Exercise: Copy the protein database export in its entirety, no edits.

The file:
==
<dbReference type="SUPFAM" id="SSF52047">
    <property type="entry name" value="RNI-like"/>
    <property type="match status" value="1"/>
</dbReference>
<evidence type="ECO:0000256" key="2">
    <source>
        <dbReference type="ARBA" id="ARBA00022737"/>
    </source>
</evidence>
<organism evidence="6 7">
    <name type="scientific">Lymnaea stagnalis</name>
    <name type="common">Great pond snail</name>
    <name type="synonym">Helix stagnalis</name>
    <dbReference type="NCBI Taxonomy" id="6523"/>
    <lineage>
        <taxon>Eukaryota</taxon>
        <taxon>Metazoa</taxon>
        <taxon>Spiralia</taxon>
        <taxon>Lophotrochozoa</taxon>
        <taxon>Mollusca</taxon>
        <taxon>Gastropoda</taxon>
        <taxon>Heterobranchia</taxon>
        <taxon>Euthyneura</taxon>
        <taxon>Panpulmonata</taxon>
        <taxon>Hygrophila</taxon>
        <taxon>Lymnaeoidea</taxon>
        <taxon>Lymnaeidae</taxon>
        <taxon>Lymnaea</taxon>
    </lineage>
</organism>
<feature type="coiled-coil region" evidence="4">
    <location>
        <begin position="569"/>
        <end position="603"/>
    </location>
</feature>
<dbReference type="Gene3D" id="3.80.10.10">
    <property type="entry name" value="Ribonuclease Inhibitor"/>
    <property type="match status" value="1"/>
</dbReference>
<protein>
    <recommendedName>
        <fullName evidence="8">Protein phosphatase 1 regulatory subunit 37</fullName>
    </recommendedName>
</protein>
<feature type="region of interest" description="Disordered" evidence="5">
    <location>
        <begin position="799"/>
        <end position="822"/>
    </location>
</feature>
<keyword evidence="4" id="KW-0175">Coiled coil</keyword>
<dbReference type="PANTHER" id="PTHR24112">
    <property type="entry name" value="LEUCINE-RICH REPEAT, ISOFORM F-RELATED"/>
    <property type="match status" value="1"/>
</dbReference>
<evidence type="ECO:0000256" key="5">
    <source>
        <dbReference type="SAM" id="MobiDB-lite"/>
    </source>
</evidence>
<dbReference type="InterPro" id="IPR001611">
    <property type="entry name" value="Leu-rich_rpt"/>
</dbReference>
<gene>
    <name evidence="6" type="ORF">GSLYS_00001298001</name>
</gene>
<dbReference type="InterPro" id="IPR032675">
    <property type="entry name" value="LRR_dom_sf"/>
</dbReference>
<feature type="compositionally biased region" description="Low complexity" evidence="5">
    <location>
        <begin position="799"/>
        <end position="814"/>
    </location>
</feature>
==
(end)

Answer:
<dbReference type="SUPFAM" id="SSF52047">
    <property type="entry name" value="RNI-like"/>
    <property type="match status" value="1"/>
</dbReference>
<evidence type="ECO:0000256" key="2">
    <source>
        <dbReference type="ARBA" id="ARBA00022737"/>
    </source>
</evidence>
<organism evidence="6 7">
    <name type="scientific">Lymnaea stagnalis</name>
    <name type="common">Great pond snail</name>
    <name type="synonym">Helix stagnalis</name>
    <dbReference type="NCBI Taxonomy" id="6523"/>
    <lineage>
        <taxon>Eukaryota</taxon>
        <taxon>Metazoa</taxon>
        <taxon>Spiralia</taxon>
        <taxon>Lophotrochozoa</taxon>
        <taxon>Mollusca</taxon>
        <taxon>Gastropoda</taxon>
        <taxon>Heterobranchia</taxon>
        <taxon>Euthyneura</taxon>
        <taxon>Panpulmonata</taxon>
        <taxon>Hygrophila</taxon>
        <taxon>Lymnaeoidea</taxon>
        <taxon>Lymnaeidae</taxon>
        <taxon>Lymnaea</taxon>
    </lineage>
</organism>
<feature type="coiled-coil region" evidence="4">
    <location>
        <begin position="569"/>
        <end position="603"/>
    </location>
</feature>
<dbReference type="Gene3D" id="3.80.10.10">
    <property type="entry name" value="Ribonuclease Inhibitor"/>
    <property type="match status" value="1"/>
</dbReference>
<protein>
    <recommendedName>
        <fullName evidence="8">Protein phosphatase 1 regulatory subunit 37</fullName>
    </recommendedName>
</protein>
<feature type="region of interest" description="Disordered" evidence="5">
    <location>
        <begin position="799"/>
        <end position="822"/>
    </location>
</feature>
<keyword evidence="4" id="KW-0175">Coiled coil</keyword>
<dbReference type="PANTHER" id="PTHR24112">
    <property type="entry name" value="LEUCINE-RICH REPEAT, ISOFORM F-RELATED"/>
    <property type="match status" value="1"/>
</dbReference>
<evidence type="ECO:0000256" key="5">
    <source>
        <dbReference type="SAM" id="MobiDB-lite"/>
    </source>
</evidence>
<dbReference type="InterPro" id="IPR001611">
    <property type="entry name" value="Leu-rich_rpt"/>
</dbReference>
<gene>
    <name evidence="6" type="ORF">GSLYS_00001298001</name>
</gene>
<dbReference type="InterPro" id="IPR032675">
    <property type="entry name" value="LRR_dom_sf"/>
</dbReference>
<feature type="compositionally biased region" description="Low complexity" evidence="5">
    <location>
        <begin position="799"/>
        <end position="814"/>
    </location>
</feature>